Alright! Another 30 Before 30 challenge off my list. Build a terrarium. Check.
Why was this on the list? The simple answer is, because terrariums are cooooool.
Also, I don’t have a yard. In our tiny lot, the landlord carefully landscaped about six shrubs and one hasta in a mound of mulch. In the spring he scatters a few annual florals to add color. It’s lovely and simple and perfectly manicured. Our next door neighbors are covered in the garden department as well, with their patch of indoor/outdoor carpet and vibrant rows of fake flowers.
Before moving to New York I used to garden quite a bit. I volunteered as an elementary school gardener, caring for the vegetable and ornamental beds as well as container plants in their greenhouse. Jonathan and I were active members of a community garden and we built a bed in our landlord’s backyard for the building to use. Needless to say, I’ve missed it. Desperately. Building a terrarium seemed like the perfect remedy. It doesn’t require outdoor space, or even direct sunlight (depending on the type of plants), and best of all, the cats won’t mess with it.
The real question I should be asking myself is, Why didn’t I make one a long time ago?! Granted about seventy percent of the work is keeping the environment alive, but the whole project took about fifteen minutes, including clean-up. Um, seriously why didn’t I do this a million times already?
There are dozens of tutorials online, but I built mine based on my experience with orchids and the materials I could easily access in small portions– sheet moss, pearl stone gravel, orchid potting mix (basically lava rock, charcoal and a little bark) and a handful of potting soil (not pictured). Pretty basic.
This video was one of my favorite tutorials and lead me to a landscape and terrarium shop in Brooklyn called Dig. Walking into the tiny shop is like visiting a fairy cave, or what I imagine a fairy cave would be. The lighting is dim and glass jars of various shapes and sizes, some empty, just reflecting light, and others overflowing with wild moss or spidery air plants dangle from the ceiling or the underside of shelves. Every surface is mobbed with plants and articles to maximize space. Like most NYC shops, the walkway is so narrow and the place is so beautifully packed that the easiest way to enjoy yourself without breaking anything is to get into a comfortable stance, hug yourself and then carefully look around, only moving your head and neck.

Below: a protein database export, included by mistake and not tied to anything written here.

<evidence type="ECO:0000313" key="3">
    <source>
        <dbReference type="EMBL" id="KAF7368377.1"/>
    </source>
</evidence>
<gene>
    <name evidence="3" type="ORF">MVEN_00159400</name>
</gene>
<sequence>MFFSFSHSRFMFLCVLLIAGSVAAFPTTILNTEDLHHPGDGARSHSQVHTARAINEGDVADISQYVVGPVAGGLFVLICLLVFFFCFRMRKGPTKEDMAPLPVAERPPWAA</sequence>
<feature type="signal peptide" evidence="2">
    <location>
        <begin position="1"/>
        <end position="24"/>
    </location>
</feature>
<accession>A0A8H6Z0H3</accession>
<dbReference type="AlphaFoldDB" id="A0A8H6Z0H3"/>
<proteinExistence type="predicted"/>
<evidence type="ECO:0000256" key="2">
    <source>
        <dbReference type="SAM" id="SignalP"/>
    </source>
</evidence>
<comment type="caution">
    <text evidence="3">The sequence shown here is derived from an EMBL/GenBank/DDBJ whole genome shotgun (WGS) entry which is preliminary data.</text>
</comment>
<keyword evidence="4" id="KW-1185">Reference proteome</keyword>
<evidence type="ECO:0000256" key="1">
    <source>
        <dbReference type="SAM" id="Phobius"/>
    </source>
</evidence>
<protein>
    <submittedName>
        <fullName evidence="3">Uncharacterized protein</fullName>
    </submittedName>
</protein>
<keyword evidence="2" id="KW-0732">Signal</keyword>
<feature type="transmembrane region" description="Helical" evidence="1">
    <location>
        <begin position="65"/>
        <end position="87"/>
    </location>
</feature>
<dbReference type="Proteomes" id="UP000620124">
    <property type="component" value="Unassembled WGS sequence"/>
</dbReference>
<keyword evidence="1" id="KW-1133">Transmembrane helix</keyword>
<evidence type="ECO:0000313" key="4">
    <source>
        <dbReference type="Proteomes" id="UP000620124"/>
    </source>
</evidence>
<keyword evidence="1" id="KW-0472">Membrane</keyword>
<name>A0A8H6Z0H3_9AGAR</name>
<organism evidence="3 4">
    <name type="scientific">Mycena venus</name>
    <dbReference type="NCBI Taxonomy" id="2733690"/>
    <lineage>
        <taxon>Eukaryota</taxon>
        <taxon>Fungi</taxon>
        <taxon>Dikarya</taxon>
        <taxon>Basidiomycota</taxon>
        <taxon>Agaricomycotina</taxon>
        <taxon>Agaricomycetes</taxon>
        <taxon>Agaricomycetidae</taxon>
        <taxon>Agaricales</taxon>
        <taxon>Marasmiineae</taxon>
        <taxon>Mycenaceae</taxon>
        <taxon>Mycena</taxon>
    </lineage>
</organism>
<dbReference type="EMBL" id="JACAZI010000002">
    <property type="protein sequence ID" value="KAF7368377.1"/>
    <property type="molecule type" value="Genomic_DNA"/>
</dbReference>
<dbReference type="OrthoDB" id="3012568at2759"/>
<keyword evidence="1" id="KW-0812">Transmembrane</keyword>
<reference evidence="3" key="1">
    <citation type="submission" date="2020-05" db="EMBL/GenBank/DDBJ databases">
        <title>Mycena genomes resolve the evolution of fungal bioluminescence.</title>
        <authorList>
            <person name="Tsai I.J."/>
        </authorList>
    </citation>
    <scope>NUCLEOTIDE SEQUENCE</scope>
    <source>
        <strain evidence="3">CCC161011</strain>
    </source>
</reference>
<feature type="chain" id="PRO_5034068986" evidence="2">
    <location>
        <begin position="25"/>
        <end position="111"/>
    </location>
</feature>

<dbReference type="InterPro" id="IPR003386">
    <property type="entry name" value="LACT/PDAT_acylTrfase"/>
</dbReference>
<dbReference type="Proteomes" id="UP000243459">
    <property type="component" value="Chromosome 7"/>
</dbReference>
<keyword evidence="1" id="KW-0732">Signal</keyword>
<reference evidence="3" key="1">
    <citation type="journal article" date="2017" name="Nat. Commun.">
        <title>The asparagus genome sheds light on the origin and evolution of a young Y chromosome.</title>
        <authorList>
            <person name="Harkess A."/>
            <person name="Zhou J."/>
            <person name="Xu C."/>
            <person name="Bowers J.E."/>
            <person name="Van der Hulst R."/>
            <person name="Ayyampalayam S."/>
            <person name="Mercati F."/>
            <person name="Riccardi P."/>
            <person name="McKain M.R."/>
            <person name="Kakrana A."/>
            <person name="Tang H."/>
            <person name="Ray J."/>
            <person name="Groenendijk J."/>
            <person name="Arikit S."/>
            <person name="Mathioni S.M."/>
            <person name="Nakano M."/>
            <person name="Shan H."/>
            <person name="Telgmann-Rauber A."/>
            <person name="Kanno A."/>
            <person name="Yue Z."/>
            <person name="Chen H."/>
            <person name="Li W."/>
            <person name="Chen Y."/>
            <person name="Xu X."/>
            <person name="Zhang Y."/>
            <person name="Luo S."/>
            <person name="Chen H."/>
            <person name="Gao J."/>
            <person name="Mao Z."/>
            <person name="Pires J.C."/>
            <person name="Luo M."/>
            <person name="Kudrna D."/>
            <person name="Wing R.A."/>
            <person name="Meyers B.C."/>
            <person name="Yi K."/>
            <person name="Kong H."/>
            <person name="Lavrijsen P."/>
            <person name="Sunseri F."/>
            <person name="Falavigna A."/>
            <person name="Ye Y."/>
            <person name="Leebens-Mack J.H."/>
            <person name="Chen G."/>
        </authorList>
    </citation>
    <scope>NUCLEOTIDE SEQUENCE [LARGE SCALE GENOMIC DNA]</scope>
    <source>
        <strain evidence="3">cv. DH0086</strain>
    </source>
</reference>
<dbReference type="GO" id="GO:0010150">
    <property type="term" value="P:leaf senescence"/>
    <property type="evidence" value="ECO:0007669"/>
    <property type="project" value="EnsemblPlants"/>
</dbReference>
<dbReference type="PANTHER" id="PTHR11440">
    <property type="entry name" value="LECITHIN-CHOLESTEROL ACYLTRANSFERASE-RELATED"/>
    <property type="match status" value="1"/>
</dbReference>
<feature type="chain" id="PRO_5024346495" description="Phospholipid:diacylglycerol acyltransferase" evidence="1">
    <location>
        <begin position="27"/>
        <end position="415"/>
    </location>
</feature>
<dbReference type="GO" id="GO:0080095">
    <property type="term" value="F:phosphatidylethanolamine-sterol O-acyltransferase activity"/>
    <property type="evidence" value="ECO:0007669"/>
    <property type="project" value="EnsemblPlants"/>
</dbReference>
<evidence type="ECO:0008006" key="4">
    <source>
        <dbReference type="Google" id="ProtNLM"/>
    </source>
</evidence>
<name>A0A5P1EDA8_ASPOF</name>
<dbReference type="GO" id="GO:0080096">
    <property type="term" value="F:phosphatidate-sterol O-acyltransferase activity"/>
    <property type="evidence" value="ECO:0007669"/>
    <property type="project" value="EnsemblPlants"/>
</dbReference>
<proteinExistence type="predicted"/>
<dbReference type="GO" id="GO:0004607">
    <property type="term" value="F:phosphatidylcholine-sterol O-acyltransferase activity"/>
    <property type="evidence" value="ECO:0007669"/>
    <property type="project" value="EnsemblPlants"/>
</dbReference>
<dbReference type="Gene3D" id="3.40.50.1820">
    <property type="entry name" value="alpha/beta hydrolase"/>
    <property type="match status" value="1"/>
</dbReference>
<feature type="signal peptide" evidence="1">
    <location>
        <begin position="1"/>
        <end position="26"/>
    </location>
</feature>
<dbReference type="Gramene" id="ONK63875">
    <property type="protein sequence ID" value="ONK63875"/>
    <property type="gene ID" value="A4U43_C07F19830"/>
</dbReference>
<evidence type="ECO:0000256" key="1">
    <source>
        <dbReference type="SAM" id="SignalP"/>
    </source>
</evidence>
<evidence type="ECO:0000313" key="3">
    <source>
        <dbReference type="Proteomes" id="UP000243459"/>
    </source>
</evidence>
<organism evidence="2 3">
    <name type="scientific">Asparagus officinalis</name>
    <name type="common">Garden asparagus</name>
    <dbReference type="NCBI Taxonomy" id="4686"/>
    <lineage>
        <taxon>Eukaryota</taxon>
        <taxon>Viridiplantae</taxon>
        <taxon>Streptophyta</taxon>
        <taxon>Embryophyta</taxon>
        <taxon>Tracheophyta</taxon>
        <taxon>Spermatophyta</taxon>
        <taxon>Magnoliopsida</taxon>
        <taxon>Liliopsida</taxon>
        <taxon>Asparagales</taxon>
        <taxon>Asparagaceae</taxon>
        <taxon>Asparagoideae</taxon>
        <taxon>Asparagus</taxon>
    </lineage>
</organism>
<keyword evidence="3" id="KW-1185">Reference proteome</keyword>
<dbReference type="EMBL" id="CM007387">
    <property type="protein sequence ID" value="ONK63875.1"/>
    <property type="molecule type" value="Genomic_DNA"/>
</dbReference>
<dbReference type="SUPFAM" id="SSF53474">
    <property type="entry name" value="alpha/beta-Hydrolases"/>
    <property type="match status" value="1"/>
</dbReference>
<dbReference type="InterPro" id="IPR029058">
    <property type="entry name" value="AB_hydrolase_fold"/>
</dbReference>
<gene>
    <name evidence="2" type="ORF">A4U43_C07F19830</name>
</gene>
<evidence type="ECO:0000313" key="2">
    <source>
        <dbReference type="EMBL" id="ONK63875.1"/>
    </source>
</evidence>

The shop keepers were beyond friendly, bestowing all sorts of advice from what plants to avoid and the general care of succulent terrariums verses orchid or moss. Unfortunately I’d already collected all the materials I needed. I guess I basically just visited for inspiration on the next one. I will make purchases then. They have miniature dinosaur figurines and the most outlandish collection of succulents!
I HAVE to build another system because I have so much leftover material despite the fact that I purchased the smallest bags available. I even have a whole plant that didn’t fit at all into this little jar with the orchid. Clearly I should cart my chosen container around the shops or at least properly measure it beforehand, because I kept enlarging this one in my mind.
Here’s a little rundown of what I did. This is no tutorial, just my experience. I’ll check back in about six months to let you know if I did this properly and the plant is thriving or not.
I properly washed the container and stones with warm water and soap, left them to dry, then wiped down the container with vinegar to kill any lingering germs that would compromise the ecosystem. I think that’s a pretty general rule for cleaning any plant containers before repotting a plant.
After everything was clean and dry, I added about an inch of pebble to the bottom, then about two or three inches of orchid mix.
I carefully untangled some of my baby orchid’s roots and stretched her out a little in her new home. I fashioned a skewer with a clean wine cork on one end and used it to mat down the moss without disrupting the orchid too much. (Sorry not to picture it. The photos were terrible.) Then, I got really fancy and employed a paper funnel to direct a bit of potting soil in two patches where I planted sharp-tipped miniature ivy. I would type the actual name of the plant, but my son thought it would be fun to steal the tag as soon as the plants arrived home. Now it’s long gone into the abyss of his hiding nooks, never to be seen again.
Speaking of things my son does, I’m pretty sure “Baby Hulk Hands” also cracked my only watering canister, so for now I’m using a regular funnel to direct water away from the orchid’s roots and over the ivy. A little bit goes a long way, so I shouldn’t have to water it for another month.
This was so fun and so much simpler and less expensive than I ever thought, especially when reusing an old container. Definitely glad I had the project on the list!